Monday, February 18, 2013

Happy Presidents' Day #5 -- February 18, 2013

This article, from the 25-August-1895 Los Angeles Herald, talks about future president Theodore Roosevelt during his time as a New York City police commissioner, when he made a big impression on the force and on voters across the nation. Note that it says he has no political ambitions. "Well heeled" below means armed. 


The Combination That Has Turned Gotham Up-side Down

What New York's Most Talked About and Most Hated Man Does in Twenty-four Hours -- Hated by Many

Teddy Roosevelt, the man who has ripped the police department of New York wide open and turned it upside down in a very short space of time, has no political ax to grind. He is not working for future recognition when fine offices are to be distributed. In fact, he says that just as soon as a man begins to consider the effects of his actions on his political future he loses all his usefulness.

A day with Mr. Roosevelt is about the busiest day that can be spent in New York these hot times. This young man, who has been called the "dude commissioner," knows no rest. The hottest day does not worry him. He goes right ahead working and showing his teeth.  This latter is no figurative bit of speech.  It is literal. His fine white teeth, which glisten and shine all day long, are known and feared by each one of the 3000 and odd of the police force. "Teddy and his teeth" is an awful combination in Mulberry street. It is a difficult matter to say when Mr. Roosevelt's day begins. Often be works right on from midnight of one day to the next. He has set a terrible example for the rest of the easy-going, luxury-loving, office-holding world of the city.  It was a strange sight in the old days if any police commissioner averaged throughout the week more than two hours work a day. Sixteen to twenty is Roosevelt's average.

An ordinary day is begun by this unusual president of the police board at 7 a.m., when he flashes into the building on Mulberry street. Like a streak of lightning the news darts into every ear, in every room, on every floor, that Teddy is on deck, teeth, eye-glasses, energy and all.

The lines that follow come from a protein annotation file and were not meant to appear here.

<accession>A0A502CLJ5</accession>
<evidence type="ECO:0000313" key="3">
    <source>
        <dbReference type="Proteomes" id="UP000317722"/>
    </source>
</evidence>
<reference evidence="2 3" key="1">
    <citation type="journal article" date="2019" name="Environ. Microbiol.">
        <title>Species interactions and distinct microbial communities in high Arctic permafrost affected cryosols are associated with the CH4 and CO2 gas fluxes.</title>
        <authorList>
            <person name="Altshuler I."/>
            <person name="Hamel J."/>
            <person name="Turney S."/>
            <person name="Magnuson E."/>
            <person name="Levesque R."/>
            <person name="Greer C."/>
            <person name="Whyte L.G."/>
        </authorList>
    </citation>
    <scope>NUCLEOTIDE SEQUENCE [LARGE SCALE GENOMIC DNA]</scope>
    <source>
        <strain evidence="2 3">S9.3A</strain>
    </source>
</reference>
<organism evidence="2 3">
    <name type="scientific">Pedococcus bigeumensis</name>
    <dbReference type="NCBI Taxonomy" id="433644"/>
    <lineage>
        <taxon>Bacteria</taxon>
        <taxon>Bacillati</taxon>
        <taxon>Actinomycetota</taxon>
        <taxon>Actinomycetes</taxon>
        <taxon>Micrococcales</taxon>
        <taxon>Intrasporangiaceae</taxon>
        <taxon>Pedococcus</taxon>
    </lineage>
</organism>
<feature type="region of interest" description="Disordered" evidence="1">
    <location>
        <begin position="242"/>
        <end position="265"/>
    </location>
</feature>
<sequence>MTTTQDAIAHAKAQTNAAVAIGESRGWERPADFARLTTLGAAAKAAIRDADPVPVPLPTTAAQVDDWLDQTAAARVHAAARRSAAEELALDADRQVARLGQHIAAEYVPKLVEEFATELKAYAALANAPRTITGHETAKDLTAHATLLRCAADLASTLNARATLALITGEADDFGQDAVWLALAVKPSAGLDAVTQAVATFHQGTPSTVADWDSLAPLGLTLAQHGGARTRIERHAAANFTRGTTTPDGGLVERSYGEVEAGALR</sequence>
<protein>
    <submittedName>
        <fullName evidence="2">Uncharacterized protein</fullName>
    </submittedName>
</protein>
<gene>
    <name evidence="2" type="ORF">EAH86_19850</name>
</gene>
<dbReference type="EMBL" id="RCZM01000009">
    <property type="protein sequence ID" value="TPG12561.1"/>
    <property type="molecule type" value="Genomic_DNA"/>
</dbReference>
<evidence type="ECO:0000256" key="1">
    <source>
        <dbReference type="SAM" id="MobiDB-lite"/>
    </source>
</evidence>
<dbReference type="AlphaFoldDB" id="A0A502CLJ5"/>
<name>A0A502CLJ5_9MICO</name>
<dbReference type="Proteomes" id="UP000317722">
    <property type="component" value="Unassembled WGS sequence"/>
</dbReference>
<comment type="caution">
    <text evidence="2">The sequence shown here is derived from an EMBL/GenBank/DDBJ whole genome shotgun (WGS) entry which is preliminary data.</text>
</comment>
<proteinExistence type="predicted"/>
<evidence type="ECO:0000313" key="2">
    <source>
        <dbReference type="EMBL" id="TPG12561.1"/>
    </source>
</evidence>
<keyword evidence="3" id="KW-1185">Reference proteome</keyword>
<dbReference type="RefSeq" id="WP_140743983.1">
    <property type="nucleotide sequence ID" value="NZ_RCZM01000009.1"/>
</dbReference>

The clerk who manages the mail of the most talked about man in New York has no sinecure. Roosevelt likes to begin the day by going over these letters.  There is as much excitement in them as in cow punching, a trade in which the head of the New York police excels. It's an off day when less than fifty threatening letters are received. These come mainly from the hangers-on of saloons and the small fry criminal classes (generally Roosevelt has driven the eight thousand and odd owners of saloons well nigh crazy by his Sunday crusade against them, and as each proprietor has at least six hangers on who swear by him, Roosevelt has a fine brigade of 5,000 men pitted against him. This, of course, represents only one division of the grand army of his enemies. In round numbers there are about 250,000 persons in New York who would smile if he were dropped into the river some dark night. But against this quarter of a million there are more than a million and a half of people who are with him up to the hilt.

In eight cases out of ten the letters received by Roosevelt are anonymous. That is the reason the threats do not worry him. It's a question whether they would cause him any disquiet if they were signed. He lived in the western country and with "bad men" on all sides of him for a long time, and always held his end up. He is an adept in the use of all kinds of fire-arms and a fine athlete.

Only the other day a stonemason, a big, brawny fellow, called to see him for the purpose of getting on the force.  Roosevelt used to box regularly every morning in an uptown academy, and soon outgrew the other members of the school. He put too much steam in his blows even for the instructor. So the stone mason was called in to spar with the coming president of the police board.

The craftsman had hard muscles and thought at first it would be great sport to polish off the dude. But it wasn't. The dude could fight. The stonemason soon learned to respect the slugging abilities of the dude. They fought each other early every morning for a long time. If the stonemason passes the regular civil service examination he will get on the force. If he doesn't he won't. Roosevelt likes him and would be glad to do him a favor, but influence, political pulls, etc., are things of the past.